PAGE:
"It is a very unfortunate side effect and makes doing the job a lot harder. There is a lot of barber-chair concern among Iraqis about things that are going on in Iraq."

Eberly said there was a bipartisan agreement that regime change should be made in Iraq. Sept. 11 deepened those concerns.

"Most people standing where the president stood at the moment in time when the final decision had to be made would probably have made the same decision. The weapons of mass destruction issue will remain with us for a long time and I have no idea how it will settle out in history. People have a tendency to forget that Saddam Hussein was himself, in the words of the Iraqi people, a weapon of mass destruction."

Eberly said, most forecasters are predicting significant progress this year in Iraq's economy. "This is locally generated economic growth. It should be a pretty solid year. It's hard to see that kind of progress when your television screen is filled with violence and destruction."

"One of the interesting questions, I think, that history will ask is, 'Did we handle de-Baathification properly?' You've got to get rid of the people who were sympathizers of the previous regime. And that's where it gets complicated because it's gray. How do I know where your sympathies are, Mr. Senior Baath Party official? What was your role?"

Eberly said there was a blanket policy that the top three levels of the Baath Party government had to go.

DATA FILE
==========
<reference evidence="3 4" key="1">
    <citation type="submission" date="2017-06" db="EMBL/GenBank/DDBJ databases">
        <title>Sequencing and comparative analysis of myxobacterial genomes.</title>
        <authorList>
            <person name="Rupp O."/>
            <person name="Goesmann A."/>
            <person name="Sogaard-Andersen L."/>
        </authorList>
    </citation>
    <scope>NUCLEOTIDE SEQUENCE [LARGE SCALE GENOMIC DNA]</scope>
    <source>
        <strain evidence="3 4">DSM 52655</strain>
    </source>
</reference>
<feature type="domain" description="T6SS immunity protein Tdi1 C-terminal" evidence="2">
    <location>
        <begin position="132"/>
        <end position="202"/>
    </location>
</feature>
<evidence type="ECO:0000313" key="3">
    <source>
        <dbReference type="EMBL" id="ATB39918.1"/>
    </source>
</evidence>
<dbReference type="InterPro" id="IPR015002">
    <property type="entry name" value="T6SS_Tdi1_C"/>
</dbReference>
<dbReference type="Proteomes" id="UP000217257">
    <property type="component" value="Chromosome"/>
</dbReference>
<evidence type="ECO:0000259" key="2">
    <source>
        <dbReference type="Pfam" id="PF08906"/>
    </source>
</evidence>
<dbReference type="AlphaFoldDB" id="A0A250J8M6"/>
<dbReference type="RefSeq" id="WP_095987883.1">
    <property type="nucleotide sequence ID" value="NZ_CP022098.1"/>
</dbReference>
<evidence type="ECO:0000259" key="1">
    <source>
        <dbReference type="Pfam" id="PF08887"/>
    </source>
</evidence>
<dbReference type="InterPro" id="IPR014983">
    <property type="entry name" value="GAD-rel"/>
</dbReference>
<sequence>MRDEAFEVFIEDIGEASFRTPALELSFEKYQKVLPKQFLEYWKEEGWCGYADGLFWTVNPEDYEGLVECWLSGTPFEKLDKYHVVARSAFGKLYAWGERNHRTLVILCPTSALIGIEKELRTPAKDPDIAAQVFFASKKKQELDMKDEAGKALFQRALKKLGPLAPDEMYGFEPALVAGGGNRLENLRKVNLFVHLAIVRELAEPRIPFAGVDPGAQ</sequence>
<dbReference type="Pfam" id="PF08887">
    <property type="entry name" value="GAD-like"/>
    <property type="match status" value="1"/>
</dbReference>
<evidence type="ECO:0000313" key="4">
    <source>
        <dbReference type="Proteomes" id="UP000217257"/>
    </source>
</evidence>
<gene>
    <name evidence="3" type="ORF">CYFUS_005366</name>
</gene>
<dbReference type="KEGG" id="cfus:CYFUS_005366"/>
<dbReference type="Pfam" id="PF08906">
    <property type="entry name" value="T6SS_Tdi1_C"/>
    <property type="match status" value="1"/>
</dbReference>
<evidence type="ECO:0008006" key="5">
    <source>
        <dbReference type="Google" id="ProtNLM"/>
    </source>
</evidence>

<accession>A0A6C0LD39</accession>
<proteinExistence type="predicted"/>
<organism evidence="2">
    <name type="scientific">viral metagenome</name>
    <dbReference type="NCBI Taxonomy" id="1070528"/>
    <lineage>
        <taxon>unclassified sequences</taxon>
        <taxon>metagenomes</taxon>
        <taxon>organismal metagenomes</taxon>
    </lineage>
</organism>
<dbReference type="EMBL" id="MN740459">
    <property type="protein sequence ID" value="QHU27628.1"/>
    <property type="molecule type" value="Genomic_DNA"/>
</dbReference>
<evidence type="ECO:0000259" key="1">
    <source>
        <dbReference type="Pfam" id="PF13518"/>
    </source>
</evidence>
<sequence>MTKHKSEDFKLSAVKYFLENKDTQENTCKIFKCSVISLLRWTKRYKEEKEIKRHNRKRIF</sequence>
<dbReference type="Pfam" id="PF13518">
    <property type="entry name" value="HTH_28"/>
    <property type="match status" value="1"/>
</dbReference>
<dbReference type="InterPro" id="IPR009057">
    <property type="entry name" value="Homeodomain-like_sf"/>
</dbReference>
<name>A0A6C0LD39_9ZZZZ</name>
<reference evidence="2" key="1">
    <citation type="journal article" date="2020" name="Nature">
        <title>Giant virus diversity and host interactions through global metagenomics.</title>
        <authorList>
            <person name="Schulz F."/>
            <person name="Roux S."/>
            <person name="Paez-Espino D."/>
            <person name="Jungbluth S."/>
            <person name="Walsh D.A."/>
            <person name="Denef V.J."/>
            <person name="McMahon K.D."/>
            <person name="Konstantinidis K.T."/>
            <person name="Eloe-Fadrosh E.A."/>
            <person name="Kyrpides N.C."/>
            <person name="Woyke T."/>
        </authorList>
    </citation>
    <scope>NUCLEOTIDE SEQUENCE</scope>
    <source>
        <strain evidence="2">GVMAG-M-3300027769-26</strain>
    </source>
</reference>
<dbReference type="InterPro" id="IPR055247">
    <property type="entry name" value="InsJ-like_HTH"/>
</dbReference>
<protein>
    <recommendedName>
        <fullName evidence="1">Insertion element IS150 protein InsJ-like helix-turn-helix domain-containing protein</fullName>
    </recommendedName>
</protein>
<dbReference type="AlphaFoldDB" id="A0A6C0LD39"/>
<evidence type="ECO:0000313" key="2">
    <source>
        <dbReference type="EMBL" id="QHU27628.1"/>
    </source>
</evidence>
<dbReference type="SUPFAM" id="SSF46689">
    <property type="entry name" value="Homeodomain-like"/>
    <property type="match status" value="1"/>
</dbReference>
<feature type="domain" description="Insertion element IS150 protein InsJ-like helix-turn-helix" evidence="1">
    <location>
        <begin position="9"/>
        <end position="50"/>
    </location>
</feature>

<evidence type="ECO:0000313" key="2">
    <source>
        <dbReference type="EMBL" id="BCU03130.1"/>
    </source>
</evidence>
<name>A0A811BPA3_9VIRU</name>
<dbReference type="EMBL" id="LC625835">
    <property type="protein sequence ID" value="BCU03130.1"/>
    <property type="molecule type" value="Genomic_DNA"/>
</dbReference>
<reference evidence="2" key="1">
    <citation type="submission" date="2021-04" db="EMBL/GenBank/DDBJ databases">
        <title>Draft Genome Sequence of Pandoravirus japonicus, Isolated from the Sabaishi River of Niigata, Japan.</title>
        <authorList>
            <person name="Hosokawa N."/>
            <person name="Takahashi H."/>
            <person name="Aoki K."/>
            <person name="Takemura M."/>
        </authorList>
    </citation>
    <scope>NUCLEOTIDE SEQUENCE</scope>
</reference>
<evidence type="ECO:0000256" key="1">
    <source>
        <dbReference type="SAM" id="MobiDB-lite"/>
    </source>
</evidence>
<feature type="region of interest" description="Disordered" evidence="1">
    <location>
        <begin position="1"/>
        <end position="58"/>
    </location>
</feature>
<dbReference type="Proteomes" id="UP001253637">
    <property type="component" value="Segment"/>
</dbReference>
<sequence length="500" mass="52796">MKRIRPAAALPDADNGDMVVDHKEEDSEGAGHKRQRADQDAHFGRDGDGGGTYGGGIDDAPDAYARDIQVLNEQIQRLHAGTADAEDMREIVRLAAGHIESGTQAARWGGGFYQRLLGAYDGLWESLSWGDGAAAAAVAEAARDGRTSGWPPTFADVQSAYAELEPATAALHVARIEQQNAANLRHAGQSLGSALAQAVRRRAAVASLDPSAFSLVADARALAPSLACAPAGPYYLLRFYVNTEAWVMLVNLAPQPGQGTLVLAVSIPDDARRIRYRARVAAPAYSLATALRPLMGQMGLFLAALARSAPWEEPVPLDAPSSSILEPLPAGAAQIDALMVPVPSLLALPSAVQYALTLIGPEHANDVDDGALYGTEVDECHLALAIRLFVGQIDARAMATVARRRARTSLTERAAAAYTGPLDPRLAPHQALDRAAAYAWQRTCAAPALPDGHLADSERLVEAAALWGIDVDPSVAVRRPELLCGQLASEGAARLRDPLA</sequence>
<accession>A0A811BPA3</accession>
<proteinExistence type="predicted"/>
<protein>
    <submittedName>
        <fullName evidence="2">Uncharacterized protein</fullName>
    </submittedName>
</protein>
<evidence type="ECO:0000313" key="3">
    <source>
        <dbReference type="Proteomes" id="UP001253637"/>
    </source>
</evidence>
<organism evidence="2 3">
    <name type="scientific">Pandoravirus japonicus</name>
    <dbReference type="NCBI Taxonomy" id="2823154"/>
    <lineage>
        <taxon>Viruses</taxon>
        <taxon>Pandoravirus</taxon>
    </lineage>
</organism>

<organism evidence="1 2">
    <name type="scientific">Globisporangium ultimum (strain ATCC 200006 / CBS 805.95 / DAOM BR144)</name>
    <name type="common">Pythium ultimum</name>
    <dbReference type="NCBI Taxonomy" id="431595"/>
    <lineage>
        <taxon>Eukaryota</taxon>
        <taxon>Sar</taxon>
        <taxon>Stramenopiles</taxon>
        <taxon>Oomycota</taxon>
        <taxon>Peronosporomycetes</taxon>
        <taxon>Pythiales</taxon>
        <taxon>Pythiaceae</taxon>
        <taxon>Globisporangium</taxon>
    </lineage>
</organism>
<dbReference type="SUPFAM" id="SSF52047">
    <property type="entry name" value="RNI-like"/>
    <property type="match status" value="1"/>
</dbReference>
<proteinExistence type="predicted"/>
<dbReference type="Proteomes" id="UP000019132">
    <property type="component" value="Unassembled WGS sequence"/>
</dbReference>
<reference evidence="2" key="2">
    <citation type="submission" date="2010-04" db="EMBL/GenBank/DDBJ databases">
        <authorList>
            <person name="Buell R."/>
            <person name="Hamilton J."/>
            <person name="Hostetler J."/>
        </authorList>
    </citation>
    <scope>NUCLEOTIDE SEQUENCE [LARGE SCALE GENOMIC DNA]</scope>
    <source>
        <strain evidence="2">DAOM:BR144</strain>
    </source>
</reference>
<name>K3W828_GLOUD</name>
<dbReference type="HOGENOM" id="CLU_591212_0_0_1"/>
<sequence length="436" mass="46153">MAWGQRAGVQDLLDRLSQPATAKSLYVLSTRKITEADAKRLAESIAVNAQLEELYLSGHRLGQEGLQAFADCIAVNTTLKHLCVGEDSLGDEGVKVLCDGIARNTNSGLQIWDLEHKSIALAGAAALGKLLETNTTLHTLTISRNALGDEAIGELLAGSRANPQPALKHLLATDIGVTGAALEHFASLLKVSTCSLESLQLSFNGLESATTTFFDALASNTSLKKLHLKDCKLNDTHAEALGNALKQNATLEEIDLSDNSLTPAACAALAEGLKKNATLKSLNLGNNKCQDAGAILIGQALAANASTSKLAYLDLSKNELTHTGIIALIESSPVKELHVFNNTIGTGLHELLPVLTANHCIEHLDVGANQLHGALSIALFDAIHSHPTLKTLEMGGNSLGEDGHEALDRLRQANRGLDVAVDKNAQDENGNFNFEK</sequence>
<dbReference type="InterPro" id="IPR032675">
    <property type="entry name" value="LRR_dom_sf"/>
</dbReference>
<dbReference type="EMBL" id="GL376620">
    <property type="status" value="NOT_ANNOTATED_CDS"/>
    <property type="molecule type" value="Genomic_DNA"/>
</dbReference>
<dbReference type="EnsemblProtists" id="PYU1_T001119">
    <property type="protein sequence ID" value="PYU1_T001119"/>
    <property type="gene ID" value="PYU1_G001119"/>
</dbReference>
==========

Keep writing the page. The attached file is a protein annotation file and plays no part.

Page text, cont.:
"Then we had a policy inviting officials back on a case-by-case basis. That gets complicated because one of the biggest concerns is, what do you do with the people who had power?"

Many were mere administrators who had committed no crimes. Yet many couldn't be invited into the new administration because their ideologies were in doubt.

"The minute you relinquish control, they have all the advantages, in a worst-case scenario. They've got connections and can easily take advantage."

But they couldn't just be left idle. "You're talking about some very talented people. People who had all the power before and knew all the tricks of the trade when it came to manipulating the political environment to go about achieving what they want."

The Iraqi army faces a similar problem. "The question there is, 'Should we invite the previous army back?' Some of them are professional soldiers and will show allegiance to whoever is in power. This kind of soldier is not an ideologue. But if you eliminate a professional soldier and disarm and shame him in front of his family and community, you've got a big problem."

"De-Baathification was the toughest part of our jobs as senior advisors. I spent so much time on De-Baathification because any blanket approach was not adequate. It almost had to be case by case. It's like schools of fish in the ocean swimming together. You don't know friend from foe when it comes to political issues. It is impossible to have a high success rate when it comes to hiring back someone who served in a mid-level capacity in Saddam Hussein's government. It's extremely difficult to get that right. You're talking about thousands of people."

"De-Baathification was extremely complicated. If you didn't drill down far enough, if you didn't dig deep enough, in terms of removing close ideological ties to the old administration, it would be like replacing Hitler without removing Hitler's Nazi party."